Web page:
Lecture Notes taken from Plant Physiology text written by Taiz and Zeiger (2002)

 

Control of flowering

As we move into spring and summer, one may start to wonder why it is that some plant species flower early in the growing season while others flower later in the growing season. Also, some perennial plants will flower early in their life span while other will take several years before they flower.

 

We know that flowering is induced by internal developmental factors and environmental cues.

 

Environmental cues:

  1. Photoperiod – we know that phytochrome plays a role in flowering.
  2. Temperature – many plant species require a period of cold before flowering. This process is known as vernalization.

 

Internal cues:

  1. We know that hormones and nutrient status of the apical and lateral buds determines whether flowering is going to occur or not.  This status is directly related to the developmental stages in the life of the plant.

 

Humans undergo four developmental stages:

Can you name them?

 

 

 

 

IN a similar manner, there are three developmental stages in the life cycle of plants.

Juvenile phase

Adult phase

Adult reproductive phase

 

In animals, the entire organism undergoes changes as it passes from one developmental stage to the next. In plants, physiological and morphological changes occur only in the shoot apex.

 

In herbaceous annuals, there are not differences in the morphology of the leaves arising from the shoot apical meristems. Physiological conditions simply change in the shoot apex to allow flowering to occur.

 

In perennials, there are distinctive differences in the morphology of leaves arising from the shoot apical meristems during juvenile versus adult developmental stages.  Obvious examples include English Ivy and Eastern Red cedars.

 

The juvenile period varies among species. It appears that the attainment of a certain size is more important than the plant’s chronological age in determining the transition to the adult phase.

 

The shoot apex must be competent and determined.

 

Competence: a group of cells is competent if it can respond in the expected manner when the appropriate developmental signal is provided. Genes are in a state to be turned on.

 

If a vegetative shoot is grafted onto a flowering stock, the scion flowers immediately. It means that is is competent. If it does not flower, it implies that he shoot apical meristem has not yet attained competence.

 

In plants that respond to photoperiod, the inductive photoperiod causes the leaves to export a floral stimulus to the rest of the plant that alters the developmental fate of the cells of the shoot apex. Once the meristem becomes committed to the new developmental program, it is said to be determined. The meristem is determined if it follows the same developmental program even after being removed from its normal physical environmental context.

 

For example, in tobacco, plants must attain a certain size to transmit a sufficient amount of the floral stimulus to the shoot apex. During this change in size, the shoot apex may undergo a phase transition that renders it more responsive to the floral stimulus.

 

Tobacco plants typically flower after producing 41 leaves.

Flowering tobaccos were decapitated just above the thirty fourth node (from the bottom). The axillary bud at the 34th node grew out and flowering occurred along this stem after it produced seven more leaves.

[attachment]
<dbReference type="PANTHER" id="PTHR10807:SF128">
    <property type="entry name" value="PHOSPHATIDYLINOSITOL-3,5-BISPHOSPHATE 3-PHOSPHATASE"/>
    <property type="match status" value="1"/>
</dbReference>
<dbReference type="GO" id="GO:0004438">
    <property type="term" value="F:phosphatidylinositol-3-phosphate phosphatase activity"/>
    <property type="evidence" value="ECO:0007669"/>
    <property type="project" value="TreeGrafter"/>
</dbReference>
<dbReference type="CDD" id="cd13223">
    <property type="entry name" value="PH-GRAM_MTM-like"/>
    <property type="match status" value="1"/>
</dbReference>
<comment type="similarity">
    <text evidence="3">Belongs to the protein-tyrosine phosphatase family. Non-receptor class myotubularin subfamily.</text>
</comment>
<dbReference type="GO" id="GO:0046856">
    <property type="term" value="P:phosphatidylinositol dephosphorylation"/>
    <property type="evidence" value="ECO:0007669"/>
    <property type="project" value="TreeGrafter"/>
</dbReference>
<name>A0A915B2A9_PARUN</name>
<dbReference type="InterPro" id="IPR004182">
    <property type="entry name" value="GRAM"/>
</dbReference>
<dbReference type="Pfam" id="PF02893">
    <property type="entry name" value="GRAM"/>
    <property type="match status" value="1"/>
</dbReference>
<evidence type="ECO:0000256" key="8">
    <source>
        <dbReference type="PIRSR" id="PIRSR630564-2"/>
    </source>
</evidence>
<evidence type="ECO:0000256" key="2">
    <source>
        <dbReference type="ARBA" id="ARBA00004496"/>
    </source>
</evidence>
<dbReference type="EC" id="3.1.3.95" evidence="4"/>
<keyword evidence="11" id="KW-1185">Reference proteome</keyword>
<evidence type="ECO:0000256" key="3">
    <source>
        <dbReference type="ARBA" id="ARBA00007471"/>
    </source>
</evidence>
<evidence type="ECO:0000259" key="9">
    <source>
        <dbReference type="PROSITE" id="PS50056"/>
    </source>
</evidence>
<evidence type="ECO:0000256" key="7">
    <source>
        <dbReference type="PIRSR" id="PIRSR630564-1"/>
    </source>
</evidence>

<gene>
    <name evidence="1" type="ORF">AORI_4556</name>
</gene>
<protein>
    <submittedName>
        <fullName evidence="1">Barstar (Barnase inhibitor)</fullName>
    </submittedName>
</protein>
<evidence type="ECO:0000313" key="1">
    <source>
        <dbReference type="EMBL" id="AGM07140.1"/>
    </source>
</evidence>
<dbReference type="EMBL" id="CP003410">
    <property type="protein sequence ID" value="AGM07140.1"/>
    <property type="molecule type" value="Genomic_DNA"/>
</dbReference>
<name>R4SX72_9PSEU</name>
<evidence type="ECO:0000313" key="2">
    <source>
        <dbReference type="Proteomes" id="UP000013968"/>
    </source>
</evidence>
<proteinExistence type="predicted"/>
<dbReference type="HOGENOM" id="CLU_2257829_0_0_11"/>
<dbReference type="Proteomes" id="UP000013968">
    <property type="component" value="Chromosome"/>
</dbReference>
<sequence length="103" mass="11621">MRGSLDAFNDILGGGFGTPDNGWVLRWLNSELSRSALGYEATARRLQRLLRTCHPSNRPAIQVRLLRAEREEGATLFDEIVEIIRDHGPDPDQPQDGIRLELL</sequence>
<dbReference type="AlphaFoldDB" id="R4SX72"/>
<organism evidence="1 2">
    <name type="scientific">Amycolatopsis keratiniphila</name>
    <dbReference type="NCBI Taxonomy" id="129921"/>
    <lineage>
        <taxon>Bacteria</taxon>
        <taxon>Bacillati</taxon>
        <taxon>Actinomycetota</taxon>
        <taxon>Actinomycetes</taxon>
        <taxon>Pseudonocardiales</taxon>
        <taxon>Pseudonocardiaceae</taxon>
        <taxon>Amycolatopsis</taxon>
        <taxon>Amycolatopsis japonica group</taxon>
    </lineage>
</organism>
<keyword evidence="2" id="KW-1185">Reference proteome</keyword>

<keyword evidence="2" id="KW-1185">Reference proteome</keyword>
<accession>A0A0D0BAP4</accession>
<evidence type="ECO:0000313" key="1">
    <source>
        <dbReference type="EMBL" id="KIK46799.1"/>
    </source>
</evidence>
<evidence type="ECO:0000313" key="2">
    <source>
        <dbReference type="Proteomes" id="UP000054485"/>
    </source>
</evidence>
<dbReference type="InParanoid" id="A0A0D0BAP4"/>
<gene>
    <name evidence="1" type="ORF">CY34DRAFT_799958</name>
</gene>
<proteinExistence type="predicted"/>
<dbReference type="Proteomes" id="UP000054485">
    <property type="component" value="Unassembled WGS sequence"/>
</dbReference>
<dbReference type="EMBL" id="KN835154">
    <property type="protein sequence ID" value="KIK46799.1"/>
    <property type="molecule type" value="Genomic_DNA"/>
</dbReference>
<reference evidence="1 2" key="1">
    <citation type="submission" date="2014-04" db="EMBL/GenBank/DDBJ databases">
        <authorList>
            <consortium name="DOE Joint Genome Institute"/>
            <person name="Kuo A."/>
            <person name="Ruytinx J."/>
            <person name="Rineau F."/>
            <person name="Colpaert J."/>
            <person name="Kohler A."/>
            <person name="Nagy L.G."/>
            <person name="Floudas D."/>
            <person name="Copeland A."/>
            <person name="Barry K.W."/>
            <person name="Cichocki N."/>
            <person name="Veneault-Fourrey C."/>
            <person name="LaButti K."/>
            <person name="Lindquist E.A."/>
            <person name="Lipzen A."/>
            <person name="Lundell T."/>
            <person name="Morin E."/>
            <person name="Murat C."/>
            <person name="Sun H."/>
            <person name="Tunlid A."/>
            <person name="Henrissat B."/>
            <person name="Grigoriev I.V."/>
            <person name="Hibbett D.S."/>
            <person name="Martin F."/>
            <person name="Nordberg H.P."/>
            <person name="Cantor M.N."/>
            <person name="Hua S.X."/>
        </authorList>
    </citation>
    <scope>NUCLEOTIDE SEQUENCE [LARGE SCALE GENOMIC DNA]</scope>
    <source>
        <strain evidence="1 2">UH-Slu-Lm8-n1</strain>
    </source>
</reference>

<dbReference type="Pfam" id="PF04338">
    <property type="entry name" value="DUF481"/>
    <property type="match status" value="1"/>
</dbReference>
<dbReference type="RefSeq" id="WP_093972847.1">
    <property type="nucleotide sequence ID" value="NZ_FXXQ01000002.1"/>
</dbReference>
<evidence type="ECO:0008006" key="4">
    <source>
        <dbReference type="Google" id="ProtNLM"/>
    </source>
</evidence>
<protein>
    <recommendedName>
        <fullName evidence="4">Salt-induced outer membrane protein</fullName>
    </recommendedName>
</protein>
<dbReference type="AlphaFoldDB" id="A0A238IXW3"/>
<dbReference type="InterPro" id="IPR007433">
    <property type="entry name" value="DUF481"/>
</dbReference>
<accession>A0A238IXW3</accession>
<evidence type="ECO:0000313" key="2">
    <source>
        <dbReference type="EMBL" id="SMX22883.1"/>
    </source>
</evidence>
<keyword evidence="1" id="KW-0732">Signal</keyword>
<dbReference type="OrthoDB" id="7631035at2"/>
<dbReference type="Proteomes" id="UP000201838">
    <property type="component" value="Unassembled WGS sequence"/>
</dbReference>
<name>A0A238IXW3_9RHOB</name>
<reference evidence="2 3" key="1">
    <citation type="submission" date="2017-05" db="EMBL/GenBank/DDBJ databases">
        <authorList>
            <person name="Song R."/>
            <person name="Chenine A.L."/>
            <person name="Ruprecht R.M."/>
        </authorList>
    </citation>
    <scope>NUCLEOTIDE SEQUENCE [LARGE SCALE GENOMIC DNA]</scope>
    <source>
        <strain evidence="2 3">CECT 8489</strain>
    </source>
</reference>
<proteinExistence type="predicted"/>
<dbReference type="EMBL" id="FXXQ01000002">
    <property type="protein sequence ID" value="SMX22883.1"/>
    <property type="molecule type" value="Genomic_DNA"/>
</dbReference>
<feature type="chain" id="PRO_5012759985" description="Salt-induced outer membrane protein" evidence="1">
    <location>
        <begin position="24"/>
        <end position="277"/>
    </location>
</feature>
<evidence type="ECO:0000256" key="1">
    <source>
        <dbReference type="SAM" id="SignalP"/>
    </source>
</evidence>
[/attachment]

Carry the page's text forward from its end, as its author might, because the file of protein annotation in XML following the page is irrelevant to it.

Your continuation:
If the axillary bud at the 34th node was simply cut off and rooted or grafted to a stem without leaves, it produced a complete set of leaves before flowering.

 

What does this mean?

 

 

In another experiment, the tobacco plant was decapitated above the 37th leaf. The same treatments were imposed as before. This time the thirty 37th bud flowered after producing four leaves in all three situations (1. when simply allowed to grow out, 2. when the axillary bud was cut from the stems and rooted or 3. grafted to another stem).

 

What does this mean?

 

 

 

Circadian rhythms and leaf movements in plants

Plants are usually accustomed to cycles of light and darkness. Examples include leaf and petal movements, stomatal opening and closure, photosynthetic and respiration rate.

 

These processes maintain a periodicity close to 24 hours.  For example, stomata will open every 24 hours. When plants are transferred from daily dark-light cycles to continuous dim light, the rhythms will continue to be expressed for several days. We can conclude that there must be an internal pacemaker that is controlling the physiological event and that presence or absence of light must simply be entraining the internal pacemaker.

 

Sleep movements (nyctinasty) in bean, Arabidposis and many legumes exhibit a circadian rhythm.

 

Based on what we know about the leaf movements in the touch sensitive plant, Mimosa penduca, the leaf opens and closes due to changes in turgor in the region at the base of the plant, called the pulvinus. IN order for the leaf to close, K+ moves out of the cells on the inside of the pulvinus and water follows allowing these cells to lose turgor. The leaflets close in this manner. It is thought that phytochrome plays a role in changing the permeability of the plasma membrane to potassium movement into and out of the cell. We know that blue light stimulates closed leaflets to open and red light followed by darkness, causes open leaflets to close. The leaflets begin to close within 5 minutes after being transferred to darkness and closure is complete in 30 minutes. The effect of red light can be canceled by far-red light. Therefore, phytochrome must be involved.